It’s July 1992 in South Georgia. To say it’s hot is the understatement of the decade. But we don’t care about the heat. We’re smearing foundation on our clean skin and carefully applying teal eyeliner and heavy black mascara; copying the open mouth mascara face we’ve seen our mothers make. We’re debating the best shade of hot-pink lipstick. We have pulled out a salon’s variety of brushes, combs, hair dryers, curling irons, and a family size purple can of Super Hold Aqua Net. When I’m finally pleased with my face and teased hair we turn around to look at the pile of clothes on the bed. I choose a turquoise and black leopard print mini skirt and solid black t-shirt. I gather the waist of the shirt over my left hip and knot it so it fits tighter. Before we run out the front door of the single-wide, I slip my red toenails into black jelly shoes. I’m 9 years old.
We walk the dirt paths of the trailer park like we’re on a mission. Our heads are high and we’re smiling. We’re not going anywhere in particular. We’re just making the rounds and showing off our excellent fashion sense. When the grandma sitting on her front porch on a milk crate says how pretty we look, we are validated. Nevermind the sweat gathering on our hair lines. We have small wads of toilet paper to blot the sweat away, so it doesn’t mess up our faces.
Later in the day we pile into the back of a station wagon to get Icees. The windows are down and we’re in the way back where there are no seats. We’re looking out the back window and making up stories about the people we pass. The sweet scent of a burning joint drifts into the back. We smile at each other. Our hair is coming undone under the wind that is whipping around in the back of the car. But we don’t care anymore. We are reminded that we’re still just girls, and the grown women in the front don’t care about their own beautiful locks flying in the wind – so why should we? There’s no music playing and the car is quiet, except for the rushing air twirling around our sweaty bodies. This is a peaceful, reassuring quiet.
A quiet that tells me we’re all part of each other and our souls are old friends – my mother and aunt and cousin and me.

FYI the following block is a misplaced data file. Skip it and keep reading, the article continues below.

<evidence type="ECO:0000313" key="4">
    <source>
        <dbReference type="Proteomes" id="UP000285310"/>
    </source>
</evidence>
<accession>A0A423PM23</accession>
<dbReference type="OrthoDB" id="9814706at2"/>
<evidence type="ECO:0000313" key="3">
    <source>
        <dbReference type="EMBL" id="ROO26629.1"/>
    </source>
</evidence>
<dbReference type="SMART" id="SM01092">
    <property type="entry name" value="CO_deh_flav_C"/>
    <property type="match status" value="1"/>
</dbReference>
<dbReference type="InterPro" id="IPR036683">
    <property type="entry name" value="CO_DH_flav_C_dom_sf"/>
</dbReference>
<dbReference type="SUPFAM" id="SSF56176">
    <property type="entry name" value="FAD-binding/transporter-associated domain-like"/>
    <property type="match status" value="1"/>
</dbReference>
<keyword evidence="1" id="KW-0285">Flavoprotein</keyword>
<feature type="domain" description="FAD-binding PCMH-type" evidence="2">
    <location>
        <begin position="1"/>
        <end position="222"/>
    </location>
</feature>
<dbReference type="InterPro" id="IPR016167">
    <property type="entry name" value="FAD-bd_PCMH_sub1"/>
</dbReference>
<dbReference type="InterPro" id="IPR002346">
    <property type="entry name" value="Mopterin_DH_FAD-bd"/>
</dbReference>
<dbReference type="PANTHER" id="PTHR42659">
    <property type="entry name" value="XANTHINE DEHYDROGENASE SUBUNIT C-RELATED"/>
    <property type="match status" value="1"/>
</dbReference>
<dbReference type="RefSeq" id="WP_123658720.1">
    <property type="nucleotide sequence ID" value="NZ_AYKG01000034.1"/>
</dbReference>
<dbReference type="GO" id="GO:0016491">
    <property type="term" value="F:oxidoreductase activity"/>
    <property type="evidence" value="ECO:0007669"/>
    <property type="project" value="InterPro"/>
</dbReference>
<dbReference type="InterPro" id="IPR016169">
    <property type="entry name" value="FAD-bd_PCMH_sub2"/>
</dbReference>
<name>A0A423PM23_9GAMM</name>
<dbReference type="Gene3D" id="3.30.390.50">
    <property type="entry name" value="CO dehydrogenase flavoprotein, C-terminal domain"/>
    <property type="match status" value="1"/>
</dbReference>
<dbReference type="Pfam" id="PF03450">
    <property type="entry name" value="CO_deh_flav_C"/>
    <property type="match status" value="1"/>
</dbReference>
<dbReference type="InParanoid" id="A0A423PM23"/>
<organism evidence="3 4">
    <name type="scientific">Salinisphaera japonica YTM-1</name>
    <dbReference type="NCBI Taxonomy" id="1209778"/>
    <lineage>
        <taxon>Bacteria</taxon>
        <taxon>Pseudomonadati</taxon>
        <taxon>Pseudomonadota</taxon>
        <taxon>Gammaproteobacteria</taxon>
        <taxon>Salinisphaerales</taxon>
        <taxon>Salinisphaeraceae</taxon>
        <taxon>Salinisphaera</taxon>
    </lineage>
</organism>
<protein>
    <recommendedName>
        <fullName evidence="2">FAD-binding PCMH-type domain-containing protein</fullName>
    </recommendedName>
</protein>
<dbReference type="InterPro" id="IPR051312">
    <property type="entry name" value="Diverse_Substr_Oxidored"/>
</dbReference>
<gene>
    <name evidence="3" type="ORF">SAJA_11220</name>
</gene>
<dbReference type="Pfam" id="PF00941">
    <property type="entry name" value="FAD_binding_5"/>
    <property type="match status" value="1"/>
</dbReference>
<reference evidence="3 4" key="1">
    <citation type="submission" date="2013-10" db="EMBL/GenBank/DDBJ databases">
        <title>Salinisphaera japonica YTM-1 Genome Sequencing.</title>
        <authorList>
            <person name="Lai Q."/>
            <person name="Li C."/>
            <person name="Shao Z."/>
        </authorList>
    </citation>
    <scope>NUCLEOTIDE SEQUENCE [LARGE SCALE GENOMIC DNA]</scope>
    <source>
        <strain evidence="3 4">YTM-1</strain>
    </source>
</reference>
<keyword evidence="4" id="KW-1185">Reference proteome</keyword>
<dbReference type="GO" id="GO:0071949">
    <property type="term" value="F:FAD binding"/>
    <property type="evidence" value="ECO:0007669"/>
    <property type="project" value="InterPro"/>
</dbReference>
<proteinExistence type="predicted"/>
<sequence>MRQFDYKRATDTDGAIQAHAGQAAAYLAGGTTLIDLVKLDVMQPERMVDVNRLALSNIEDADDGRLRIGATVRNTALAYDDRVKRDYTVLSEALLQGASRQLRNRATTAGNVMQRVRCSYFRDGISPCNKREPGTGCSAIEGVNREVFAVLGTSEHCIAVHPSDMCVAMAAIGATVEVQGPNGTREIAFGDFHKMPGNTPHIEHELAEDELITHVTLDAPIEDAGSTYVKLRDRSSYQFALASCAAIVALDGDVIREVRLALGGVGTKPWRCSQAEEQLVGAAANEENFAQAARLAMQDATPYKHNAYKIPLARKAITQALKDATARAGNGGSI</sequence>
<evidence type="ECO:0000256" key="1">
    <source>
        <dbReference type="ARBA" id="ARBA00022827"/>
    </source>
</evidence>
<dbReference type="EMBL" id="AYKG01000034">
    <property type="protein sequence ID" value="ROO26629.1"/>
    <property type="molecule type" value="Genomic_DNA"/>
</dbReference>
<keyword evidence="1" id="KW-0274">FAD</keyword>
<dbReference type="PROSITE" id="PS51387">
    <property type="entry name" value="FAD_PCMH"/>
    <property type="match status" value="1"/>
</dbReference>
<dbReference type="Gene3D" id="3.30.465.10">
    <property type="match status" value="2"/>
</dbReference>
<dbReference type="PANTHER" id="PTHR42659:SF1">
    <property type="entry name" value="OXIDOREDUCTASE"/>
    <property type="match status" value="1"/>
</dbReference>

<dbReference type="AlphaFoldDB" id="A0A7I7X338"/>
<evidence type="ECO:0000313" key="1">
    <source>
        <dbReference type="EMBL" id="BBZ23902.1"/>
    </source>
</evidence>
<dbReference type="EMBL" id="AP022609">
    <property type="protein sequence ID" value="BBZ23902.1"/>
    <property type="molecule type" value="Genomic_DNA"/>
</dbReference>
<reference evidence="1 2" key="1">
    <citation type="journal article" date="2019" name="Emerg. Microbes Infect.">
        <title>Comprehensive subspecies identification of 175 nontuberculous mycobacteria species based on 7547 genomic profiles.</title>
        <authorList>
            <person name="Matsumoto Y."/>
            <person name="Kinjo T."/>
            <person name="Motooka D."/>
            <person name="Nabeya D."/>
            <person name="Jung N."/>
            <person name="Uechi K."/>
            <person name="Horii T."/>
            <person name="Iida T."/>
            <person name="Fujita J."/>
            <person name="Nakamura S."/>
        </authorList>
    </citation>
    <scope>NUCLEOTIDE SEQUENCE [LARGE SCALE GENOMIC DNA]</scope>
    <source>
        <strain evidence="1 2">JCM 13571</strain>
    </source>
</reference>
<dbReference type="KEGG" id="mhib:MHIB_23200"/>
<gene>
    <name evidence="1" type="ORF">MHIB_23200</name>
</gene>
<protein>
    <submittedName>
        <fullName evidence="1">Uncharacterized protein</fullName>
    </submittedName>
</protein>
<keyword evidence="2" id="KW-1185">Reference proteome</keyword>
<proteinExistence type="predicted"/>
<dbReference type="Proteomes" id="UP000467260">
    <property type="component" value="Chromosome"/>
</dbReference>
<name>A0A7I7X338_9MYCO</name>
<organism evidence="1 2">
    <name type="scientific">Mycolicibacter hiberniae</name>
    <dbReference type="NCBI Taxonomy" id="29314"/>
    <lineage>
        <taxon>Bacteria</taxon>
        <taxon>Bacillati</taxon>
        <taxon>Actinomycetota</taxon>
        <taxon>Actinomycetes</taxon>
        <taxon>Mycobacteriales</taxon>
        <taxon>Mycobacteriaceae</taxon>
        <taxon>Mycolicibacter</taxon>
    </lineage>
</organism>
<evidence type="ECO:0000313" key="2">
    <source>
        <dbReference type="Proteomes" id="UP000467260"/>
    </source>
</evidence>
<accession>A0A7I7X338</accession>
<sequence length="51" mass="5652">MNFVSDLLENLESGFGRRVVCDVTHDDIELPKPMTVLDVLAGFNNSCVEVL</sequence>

When the sun is setting we decide to go for one last stroll. I’m wondering if we’ll see the cute boy that lives a few trailers down the road. He’s probably off with his brother. I decide if he asks about my messy hair I’ll tell him this is my evening look. But I freshen up the pink lipstick, just in case. And I’m glad when I see his blond hair around the corner. He’s on his bike and he begins to circle around us as we’re walking. So we straighten up and suck in our small bellies and begin to giggle. He asks where we’re going. We tell him we’re going to see a man about a dog. That’s what my mama always says. And we giggle some more and we think this is cute.
Later, in the bed with the air conditioner going and the lights out, I stare at the ceiling. I am glad to be part of this tribe of bohemian fiercely independent women. In this quiet time, laying next to my beautiful mama, I think this life ain’t so bad, and I never want to return to my daddy’s house. I pray God will help me find a way to stay with my mama in this cocoon of feminine power that she weaves around us.
It’s July 2015 in Southeastern Pennsylvania. A lazy cool breeze goes by. We’re wearing baggy dresses and no shoes. I have a tube of Burt’s Bees in my dress pocket. I’m 32.
We sit on the front lawn, glad to have nothing to do. We watch the clouds bump into each other. We lay next to each other on the grass and hold our hands above our faces. We look at each other, then she places her right hand to my left. Her’s is a fraction of the size, and she knows the story of how we both have her grandmother’s hands. We think of this at the same time and smile. We don’t say much because we don’t have to.
We’re part of each other – my daughter and me.
She grabs the chalk from the porch and draws pretty pictures on the walkway. I enjoy the childishness of this activity. I am comforted by our closeness, especially in the sweet silence. I am thankful that girls like my 9 year old self can grow into women like me. I mother my daughter a little closer, in a cocoon of feminine power that is tightly woven, borrowing silver strands of thread from my foremothers. In these quiet spaces, we don’t need words to know each other.
Agere Contra, friends